Firstly, there is the suggestion that un-planned, un-expected, un-looked for demands can lead to greater development than planned, arranged, sought out opportunities.
I said earlier that fairy tales are good for teaching us to accept unsought change as natural and positive in the long run if we leverage the opportunity it presents; this would seem to be borne out by research into professional development – a case of a fairy tale coming true.
Secondly, when you look at Duncan’s book as a whole, about 80% of the ideas for professional development never “leave the building” – that is to say, almost all of the ideas for getting better as a teacher are driven either by you working with yourself, your students, your local colleagues or your management.
As a vaccine against the idea that professional development needs to be something you travel to and invest lots of time and money in to “get”, I think this is a shot in the arm well worth taking.
So, there are alternatives to looking for development removed from your current working context – and they can be found in the here and now of your practice.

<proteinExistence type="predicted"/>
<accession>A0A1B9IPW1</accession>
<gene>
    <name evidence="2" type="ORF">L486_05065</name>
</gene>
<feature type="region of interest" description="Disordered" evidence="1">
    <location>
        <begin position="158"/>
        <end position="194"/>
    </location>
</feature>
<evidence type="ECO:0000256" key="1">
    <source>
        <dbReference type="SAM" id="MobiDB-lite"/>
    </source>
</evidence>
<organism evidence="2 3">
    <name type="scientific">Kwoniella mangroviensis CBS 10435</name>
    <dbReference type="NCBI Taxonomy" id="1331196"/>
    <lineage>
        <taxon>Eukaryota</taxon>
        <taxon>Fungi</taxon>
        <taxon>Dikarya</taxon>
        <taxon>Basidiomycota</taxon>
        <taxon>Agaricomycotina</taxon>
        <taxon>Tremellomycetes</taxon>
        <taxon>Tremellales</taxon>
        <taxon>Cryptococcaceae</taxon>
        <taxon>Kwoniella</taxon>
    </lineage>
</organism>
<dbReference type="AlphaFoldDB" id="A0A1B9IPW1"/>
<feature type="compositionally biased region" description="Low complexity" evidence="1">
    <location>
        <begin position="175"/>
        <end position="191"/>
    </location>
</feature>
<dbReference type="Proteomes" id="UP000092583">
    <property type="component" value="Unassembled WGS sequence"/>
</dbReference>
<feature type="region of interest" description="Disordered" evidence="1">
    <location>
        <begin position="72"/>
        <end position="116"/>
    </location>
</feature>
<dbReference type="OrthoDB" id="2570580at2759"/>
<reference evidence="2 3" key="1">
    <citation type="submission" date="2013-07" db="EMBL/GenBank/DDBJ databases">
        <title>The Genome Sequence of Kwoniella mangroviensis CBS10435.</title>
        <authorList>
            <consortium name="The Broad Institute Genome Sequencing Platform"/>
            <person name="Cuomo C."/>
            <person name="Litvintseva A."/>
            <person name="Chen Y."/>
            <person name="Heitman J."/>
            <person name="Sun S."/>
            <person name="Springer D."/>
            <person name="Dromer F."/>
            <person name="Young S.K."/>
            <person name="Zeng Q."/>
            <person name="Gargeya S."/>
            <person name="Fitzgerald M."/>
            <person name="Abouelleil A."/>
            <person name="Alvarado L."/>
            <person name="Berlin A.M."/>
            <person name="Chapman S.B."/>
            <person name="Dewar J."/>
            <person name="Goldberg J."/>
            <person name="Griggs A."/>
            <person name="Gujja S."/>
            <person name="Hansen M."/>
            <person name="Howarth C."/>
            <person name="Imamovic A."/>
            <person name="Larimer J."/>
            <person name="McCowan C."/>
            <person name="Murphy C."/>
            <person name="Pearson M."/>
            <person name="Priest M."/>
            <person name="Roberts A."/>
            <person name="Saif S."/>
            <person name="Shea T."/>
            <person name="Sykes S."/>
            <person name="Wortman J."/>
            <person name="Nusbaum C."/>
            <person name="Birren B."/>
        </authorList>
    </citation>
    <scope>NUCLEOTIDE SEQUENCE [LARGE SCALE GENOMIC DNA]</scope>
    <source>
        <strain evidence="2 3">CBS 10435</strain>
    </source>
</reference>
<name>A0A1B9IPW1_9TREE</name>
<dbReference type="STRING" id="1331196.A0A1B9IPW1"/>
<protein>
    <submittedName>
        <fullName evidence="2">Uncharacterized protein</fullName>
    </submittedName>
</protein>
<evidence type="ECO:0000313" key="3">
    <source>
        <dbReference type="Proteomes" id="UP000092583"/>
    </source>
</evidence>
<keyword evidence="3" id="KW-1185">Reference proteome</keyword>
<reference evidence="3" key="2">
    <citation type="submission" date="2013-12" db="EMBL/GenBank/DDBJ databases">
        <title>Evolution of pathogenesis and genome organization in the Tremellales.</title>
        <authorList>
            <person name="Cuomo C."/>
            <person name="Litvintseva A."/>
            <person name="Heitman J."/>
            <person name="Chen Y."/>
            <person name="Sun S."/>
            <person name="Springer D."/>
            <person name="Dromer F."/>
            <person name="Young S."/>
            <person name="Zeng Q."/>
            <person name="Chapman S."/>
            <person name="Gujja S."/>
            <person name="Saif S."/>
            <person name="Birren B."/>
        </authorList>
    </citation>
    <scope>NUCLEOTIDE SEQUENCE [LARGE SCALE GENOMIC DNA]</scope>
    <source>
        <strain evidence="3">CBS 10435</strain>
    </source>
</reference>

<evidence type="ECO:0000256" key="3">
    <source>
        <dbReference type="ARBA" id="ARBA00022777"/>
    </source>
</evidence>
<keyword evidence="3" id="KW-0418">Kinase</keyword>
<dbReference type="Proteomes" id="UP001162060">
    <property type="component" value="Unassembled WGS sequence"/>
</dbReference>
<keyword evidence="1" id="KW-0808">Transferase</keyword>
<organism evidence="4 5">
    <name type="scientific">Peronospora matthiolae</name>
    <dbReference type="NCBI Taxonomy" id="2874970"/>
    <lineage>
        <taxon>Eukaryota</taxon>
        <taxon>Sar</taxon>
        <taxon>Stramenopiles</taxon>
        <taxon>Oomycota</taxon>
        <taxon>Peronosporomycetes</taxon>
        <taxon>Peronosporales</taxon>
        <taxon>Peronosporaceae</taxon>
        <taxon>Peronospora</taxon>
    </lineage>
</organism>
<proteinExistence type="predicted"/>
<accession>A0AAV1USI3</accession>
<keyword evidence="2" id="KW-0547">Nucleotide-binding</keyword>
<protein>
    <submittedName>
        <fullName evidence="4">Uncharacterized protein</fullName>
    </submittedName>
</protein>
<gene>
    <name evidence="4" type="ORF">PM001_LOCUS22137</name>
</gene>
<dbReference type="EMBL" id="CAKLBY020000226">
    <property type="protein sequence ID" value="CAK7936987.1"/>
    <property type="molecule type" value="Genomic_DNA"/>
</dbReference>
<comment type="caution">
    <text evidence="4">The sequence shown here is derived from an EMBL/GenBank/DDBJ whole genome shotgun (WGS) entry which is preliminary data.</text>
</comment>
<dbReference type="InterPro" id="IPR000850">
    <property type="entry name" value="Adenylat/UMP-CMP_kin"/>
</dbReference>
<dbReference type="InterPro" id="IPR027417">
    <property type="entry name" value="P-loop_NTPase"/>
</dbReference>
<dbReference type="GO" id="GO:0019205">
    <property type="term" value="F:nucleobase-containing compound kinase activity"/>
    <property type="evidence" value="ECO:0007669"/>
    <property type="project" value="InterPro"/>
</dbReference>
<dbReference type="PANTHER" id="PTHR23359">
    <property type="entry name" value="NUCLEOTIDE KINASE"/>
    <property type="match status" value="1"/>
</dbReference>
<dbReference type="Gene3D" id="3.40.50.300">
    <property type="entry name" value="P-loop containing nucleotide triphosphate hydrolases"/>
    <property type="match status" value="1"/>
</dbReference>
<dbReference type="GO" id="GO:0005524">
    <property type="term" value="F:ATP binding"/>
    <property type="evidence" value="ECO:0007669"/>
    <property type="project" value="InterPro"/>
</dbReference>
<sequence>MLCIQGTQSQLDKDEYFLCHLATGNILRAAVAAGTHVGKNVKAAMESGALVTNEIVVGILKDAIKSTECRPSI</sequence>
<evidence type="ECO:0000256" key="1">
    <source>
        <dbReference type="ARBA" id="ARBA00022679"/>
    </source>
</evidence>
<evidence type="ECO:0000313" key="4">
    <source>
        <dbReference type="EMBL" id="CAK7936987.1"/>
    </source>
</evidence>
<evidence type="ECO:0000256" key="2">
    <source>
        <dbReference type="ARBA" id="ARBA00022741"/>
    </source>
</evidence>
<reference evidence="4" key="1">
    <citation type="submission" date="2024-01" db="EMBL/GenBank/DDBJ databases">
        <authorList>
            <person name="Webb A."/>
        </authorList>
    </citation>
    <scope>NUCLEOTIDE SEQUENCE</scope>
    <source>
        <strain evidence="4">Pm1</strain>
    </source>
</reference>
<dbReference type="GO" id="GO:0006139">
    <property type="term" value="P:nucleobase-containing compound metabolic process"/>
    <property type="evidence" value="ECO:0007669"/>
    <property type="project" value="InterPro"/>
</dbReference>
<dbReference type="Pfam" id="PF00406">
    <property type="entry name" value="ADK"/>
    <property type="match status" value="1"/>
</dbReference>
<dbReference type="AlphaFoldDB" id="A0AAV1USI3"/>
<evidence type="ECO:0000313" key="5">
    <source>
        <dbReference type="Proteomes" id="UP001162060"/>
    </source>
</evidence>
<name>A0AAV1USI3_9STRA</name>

The trick, it seems to me, is to get more into the habit of spotting them.
It’s easy to recognise a training course or a conference when you see one; it’s a little harder to see the development potential in the class currently going wrong in front of your eyes (or going right, for that matter), or in the colleague who for some reason you just know that you’d hate watching teach, or even just the unexceptional passing moments in a lesson.
In some of the time we still have together, I’d like to try out 4 simple ideas intended to focus us on just such small, local, everyday leverage points.
IDEA #1: What’s that mean to me?
1) the name of a colleague you have never seen teach but think you would love to.
2) the name of a colleague you have never seen teach but think you would never, ever want to.